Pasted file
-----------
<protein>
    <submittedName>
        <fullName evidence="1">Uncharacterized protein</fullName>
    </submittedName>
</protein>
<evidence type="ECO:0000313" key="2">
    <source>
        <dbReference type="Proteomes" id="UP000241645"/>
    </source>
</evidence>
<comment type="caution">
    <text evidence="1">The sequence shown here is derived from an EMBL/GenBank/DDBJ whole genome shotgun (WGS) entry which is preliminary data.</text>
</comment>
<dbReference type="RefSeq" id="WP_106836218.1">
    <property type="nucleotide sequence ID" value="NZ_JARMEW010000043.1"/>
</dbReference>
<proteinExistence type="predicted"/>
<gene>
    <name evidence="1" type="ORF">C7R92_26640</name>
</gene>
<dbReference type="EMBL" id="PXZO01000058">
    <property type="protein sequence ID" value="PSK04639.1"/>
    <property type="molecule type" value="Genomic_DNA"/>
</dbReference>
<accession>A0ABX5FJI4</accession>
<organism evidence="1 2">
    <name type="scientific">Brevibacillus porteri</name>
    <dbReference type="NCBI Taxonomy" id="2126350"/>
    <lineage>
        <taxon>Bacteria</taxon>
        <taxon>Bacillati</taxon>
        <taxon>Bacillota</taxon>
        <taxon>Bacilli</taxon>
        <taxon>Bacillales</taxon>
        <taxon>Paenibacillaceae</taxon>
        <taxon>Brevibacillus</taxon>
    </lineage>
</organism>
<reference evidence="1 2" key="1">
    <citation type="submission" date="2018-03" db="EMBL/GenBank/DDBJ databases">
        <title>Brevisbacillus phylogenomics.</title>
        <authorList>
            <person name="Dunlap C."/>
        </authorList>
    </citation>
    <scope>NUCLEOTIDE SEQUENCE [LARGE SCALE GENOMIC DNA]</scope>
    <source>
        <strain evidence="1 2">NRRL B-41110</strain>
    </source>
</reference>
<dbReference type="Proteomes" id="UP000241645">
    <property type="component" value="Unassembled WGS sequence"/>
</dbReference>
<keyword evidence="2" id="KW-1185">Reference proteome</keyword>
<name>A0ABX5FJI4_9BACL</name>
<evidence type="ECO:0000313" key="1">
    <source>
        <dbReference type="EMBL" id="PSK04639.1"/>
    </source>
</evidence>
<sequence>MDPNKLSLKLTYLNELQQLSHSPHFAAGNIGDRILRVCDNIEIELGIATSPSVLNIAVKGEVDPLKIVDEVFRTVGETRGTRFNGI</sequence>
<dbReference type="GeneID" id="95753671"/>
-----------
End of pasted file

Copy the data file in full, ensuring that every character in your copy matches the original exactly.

<protein>
    <submittedName>
        <fullName evidence="1">Uncharacterized protein</fullName>
    </submittedName>
</protein>
<evidence type="ECO:0000313" key="2">
    <source>
        <dbReference type="Proteomes" id="UP000241645"/>
    </source>
</evidence>
<comment type="caution">
    <text evidence="1">The sequence shown here is derived from an EMBL/GenBank/DDBJ whole genome shotgun (WGS) entry which is preliminary data.</text>
</comment>
<dbReference type="RefSeq" id="WP_106836218.1">
    <property type="nucleotide sequence ID" value="NZ_JARMEW010000043.1"/>
</dbReference>
<proteinExistence type="predicted"/>
<gene>
    <name evidence="1" type="ORF">C7R92_26640</name>
</gene>
<dbReference type="EMBL" id="PXZO01000058">
    <property type="protein sequence ID" value="PSK04639.1"/>
    <property type="molecule type" value="Genomic_DNA"/>
</dbReference>
<accession>A0ABX5FJI4</accession>
<organism evidence="1 2">
    <name type="scientific">Brevibacillus porteri</name>
    <dbReference type="NCBI Taxonomy" id="2126350"/>
    <lineage>
        <taxon>Bacteria</taxon>
        <taxon>Bacillati</taxon>
        <taxon>Bacillota</taxon>
        <taxon>Bacilli</taxon>
        <taxon>Bacillales</taxon>
        <taxon>Paenibacillaceae</taxon>
        <taxon>Brevibacillus</taxon>
    </lineage>
</organism>
<reference evidence="1 2" key="1">
    <citation type="submission" date="2018-03" db="EMBL/GenBank/DDBJ databases">
        <title>Brevisbacillus phylogenomics.</title>
        <authorList>
            <person name="Dunlap C."/>
        </authorList>
    </citation>
    <scope>NUCLEOTIDE SEQUENCE [LARGE SCALE GENOMIC DNA]</scope>
    <source>
        <strain evidence="1 2">NRRL B-41110</strain>
    </source>
</reference>
<dbReference type="Proteomes" id="UP000241645">
    <property type="component" value="Unassembled WGS sequence"/>
</dbReference>
<keyword evidence="2" id="KW-1185">Reference proteome</keyword>
<name>A0ABX5FJI4_9BACL</name>
<evidence type="ECO:0000313" key="1">
    <source>
        <dbReference type="EMBL" id="PSK04639.1"/>
    </source>
</evidence>
<sequence>MDPNKLSLKLTYLNELQQLSHSPHFAAGNIGDRILRVCDNIEIELGIATSPSVLNIAVKGEVDPLKIVDEVFRTVGETRGTRFNGI</sequence>
<dbReference type="GeneID" id="95753671"/>